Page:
Doors Open From Both Sides - The Off-to-College Guide From Two Points of View: Parents and Students provides an insightful view into the emotional and communication issues that can arise for families dealing with the college transition. The mother/daughter co-authors offer practical suggestions and tips from both perspectives that will help families successfully deal with this important phase of family life.
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Margo E. Bane Woodacre operates a personal training and development business that specializes in communication and leadership seminars. A former two term Delaware state senator, she was also elected as the first woman Prothonotary, clerk of the Superior Court, of New Castle County, Delaware. She holds a Master's degree in Clinical Social Work from Widener University and a Bachelor's degree in Education from the University of Delaware.
Steffany Bane, a graduate of the University of Miami, holds a Bachelor's degree in Advertising and Graphic Design. She received the Outstanding Acheivement in Advertising Award from the university's School of Communication.Excerpt. © Reprinted by permission. All rights reserved.:
Here's a sample of our survey of parents and high school seniors. We separately asked parents and their son or daughter the following questions.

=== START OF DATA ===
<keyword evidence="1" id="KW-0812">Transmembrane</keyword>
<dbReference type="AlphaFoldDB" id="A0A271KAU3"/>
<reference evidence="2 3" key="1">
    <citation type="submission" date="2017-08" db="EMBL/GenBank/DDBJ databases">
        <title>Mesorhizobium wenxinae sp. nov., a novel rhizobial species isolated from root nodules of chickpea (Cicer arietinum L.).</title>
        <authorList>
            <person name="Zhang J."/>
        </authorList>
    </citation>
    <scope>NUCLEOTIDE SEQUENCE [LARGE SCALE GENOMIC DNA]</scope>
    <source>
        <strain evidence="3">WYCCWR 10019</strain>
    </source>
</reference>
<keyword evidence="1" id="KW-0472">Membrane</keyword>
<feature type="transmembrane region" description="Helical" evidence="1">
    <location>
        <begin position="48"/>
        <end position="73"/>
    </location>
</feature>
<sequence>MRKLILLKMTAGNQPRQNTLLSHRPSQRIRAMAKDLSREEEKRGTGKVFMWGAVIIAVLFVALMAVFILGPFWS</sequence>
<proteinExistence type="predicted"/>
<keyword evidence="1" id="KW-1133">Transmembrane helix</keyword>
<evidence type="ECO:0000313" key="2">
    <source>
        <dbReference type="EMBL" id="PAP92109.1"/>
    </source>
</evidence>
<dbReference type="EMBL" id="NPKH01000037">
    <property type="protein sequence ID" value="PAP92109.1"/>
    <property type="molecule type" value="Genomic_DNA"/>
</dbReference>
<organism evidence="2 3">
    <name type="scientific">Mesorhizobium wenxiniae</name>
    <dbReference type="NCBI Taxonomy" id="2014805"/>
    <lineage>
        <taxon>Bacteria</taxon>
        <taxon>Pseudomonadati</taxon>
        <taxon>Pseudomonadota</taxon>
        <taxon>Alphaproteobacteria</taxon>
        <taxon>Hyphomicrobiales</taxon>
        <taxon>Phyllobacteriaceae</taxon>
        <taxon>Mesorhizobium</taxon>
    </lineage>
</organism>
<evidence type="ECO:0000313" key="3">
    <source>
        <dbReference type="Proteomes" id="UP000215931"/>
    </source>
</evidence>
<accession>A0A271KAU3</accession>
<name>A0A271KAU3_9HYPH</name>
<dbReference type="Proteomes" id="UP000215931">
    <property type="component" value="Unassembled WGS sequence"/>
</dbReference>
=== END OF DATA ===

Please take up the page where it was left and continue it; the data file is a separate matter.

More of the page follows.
Question: How prepared do you feel your child is to go off on his own?
Dad: Lord knows, I've tried! Honestly, I don't think he will make it. At home, he can't even get himself up for school in the morning.
Question: How well prepared do you feel to be on your own?
Son: I'm ready! The only fear is that my dad will be on my case all the time.
Question: How prepared do you feel your child is to go off on her own?
Mom: She is ready. She's happy and confident and very mature for her age. She will probably be everyone else's "mom" on campus!
Question: How well prepared do you feel to be on your own?
Daughter: Not sure if I'm ready. I've worked at the beach for a summer on my own but going as far away as I am to school, I am beginning to feel scared.
Tips from Mom for Parents (Senior Year)
1. Validate your feelings: Accept and respect your feelings during this stage of your life. Facing change is one of the biggest human fears. The "Launching of Children" phase is a major life transition and feelings of apprehension on the part of all family members are normal. Be thankful to know that these feelings represent a positive attachment between parents and child.
2. Talk about your emotions: Share your experience with and get support from your partner, your family, or a friend who has been through or is going through this kind of a transition. You will not feel so alone with your feelings, and you might be able to help each other get through this experience.